Big lender for small businesses Bank of America enters Baltimore with aggressive loan push

August 20, 1996|By Bill Atkinson | Bill Atkinson,SUN STAFF

San Francisco's Bank of America has entered Baltimore with an aggressive push to generate small business loans.

Top executives of the bank said yesterday that they have begun offering business operators, who receive guarantees from the Small Business Administration, loans at the prime rate for one year, along with 100 percent financing and discounts on fees.

"We are here and we want to do business," said Donald A. Mullane, chairman of Bank of America Community Development Bank, who was in Baltimore yesterday. "We expect to have a major presence in this market. We have invested in it and we are ready to roll."

Mullane said Baltimore is a sizable small-business market with plenty of opportunity for the nation's third largest banking company, BankAmerica Corp., which has $238.8 billion in assets.

Bank of America's community development division will offer loans for equipment financing at 8.25 percent for one year. The rate will adjust to the prime rate plus one percentage point after that.

Most banks in the area charge 2.25 percentage points above the prime rate on SBA-guaranteed loans, said Allan Stephenson, district director of the SBA's Baltimore office. That currently would be 10.5 percent interest.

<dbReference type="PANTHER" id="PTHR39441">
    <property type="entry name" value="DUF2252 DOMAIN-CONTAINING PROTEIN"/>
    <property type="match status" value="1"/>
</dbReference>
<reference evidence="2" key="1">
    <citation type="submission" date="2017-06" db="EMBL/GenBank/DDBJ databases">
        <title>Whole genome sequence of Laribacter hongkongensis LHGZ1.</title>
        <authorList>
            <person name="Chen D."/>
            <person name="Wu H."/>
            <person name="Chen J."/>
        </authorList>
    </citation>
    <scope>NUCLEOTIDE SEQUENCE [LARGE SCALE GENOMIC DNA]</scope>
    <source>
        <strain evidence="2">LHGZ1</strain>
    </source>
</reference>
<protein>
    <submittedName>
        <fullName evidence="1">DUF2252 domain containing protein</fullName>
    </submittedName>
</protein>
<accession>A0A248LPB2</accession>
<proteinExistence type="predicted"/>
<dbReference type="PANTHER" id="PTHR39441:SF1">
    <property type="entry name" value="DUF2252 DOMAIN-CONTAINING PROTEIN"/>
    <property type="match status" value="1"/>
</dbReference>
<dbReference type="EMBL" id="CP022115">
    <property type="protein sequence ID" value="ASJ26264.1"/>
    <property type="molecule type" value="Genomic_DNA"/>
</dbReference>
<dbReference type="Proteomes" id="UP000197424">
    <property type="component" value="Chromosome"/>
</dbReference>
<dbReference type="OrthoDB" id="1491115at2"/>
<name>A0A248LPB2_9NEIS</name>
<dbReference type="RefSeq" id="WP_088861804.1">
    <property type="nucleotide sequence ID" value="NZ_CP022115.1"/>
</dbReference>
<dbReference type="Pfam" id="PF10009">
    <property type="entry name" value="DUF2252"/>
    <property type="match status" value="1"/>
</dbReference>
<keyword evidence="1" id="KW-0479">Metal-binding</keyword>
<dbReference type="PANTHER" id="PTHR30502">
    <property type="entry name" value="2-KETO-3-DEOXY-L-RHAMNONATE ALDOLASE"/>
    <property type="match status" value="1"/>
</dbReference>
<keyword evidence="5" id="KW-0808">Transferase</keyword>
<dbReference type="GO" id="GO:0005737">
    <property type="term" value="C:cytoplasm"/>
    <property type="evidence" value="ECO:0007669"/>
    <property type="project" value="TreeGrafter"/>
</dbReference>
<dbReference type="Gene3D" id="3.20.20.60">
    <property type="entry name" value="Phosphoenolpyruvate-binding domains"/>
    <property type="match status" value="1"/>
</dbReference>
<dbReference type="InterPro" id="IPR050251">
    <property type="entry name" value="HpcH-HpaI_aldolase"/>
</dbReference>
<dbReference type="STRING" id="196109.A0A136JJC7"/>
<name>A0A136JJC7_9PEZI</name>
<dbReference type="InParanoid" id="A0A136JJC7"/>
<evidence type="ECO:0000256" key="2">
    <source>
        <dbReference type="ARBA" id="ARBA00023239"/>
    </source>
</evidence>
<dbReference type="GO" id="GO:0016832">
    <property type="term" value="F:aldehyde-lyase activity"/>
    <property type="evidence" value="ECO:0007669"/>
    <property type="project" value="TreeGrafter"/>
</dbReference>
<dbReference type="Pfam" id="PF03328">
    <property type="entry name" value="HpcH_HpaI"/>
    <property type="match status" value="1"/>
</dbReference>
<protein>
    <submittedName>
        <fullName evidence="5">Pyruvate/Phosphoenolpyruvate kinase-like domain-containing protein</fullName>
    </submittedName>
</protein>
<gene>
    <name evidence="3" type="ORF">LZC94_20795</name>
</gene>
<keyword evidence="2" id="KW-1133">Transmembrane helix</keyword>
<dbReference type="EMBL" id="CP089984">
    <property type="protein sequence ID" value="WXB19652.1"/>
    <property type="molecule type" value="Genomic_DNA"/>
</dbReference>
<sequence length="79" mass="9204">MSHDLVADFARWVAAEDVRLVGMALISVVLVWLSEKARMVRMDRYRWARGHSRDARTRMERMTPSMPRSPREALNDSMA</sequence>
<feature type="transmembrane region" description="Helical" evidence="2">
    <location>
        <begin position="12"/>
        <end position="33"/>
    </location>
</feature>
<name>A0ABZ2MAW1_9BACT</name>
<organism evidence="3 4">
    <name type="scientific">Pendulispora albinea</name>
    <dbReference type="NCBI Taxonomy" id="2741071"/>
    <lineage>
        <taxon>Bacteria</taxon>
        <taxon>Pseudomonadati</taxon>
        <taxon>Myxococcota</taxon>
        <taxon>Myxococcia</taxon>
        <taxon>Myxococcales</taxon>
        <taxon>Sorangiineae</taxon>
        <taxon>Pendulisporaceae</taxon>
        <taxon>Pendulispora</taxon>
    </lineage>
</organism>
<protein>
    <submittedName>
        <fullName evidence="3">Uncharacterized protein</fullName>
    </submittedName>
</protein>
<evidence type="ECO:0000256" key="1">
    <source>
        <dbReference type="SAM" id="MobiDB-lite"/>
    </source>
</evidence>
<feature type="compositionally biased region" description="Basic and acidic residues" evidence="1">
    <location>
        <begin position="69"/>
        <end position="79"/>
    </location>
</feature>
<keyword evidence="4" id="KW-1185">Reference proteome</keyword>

On a seven-year, $100,000 loan from Bank of America, the monthly payment would be about $1,571 at 8.25 percent interest, compared with $1,686 at 10.5 percent. The cut-rate pricing will be in effect through December and it is available in Baltimore, Washington and Virginia.

The community development arm will lend from $25,000 to about $10 million, Mullane said.

The program is "good because it is giving a business person access to capital at a reduced rate. That's a plus," Stephenson said.

Tom Tolan, the SBA's deputy district director in Baltimore, said Bank of America should win business here because many banks don't want to make loans for capital purchases without a 20 percent down payment.

Bank of America started its community development arm in 1990. It made more than $500 million in small business and housing loans in 1995.

In January, Bank of America opened a loan production office in Washington headed by Howie Hodges, the former assistant director for minority business development at the U.S. Department of Commerce.

Hodges said he has hired a loan officer to work in Baltimore.

Pub Date: 8/20/96

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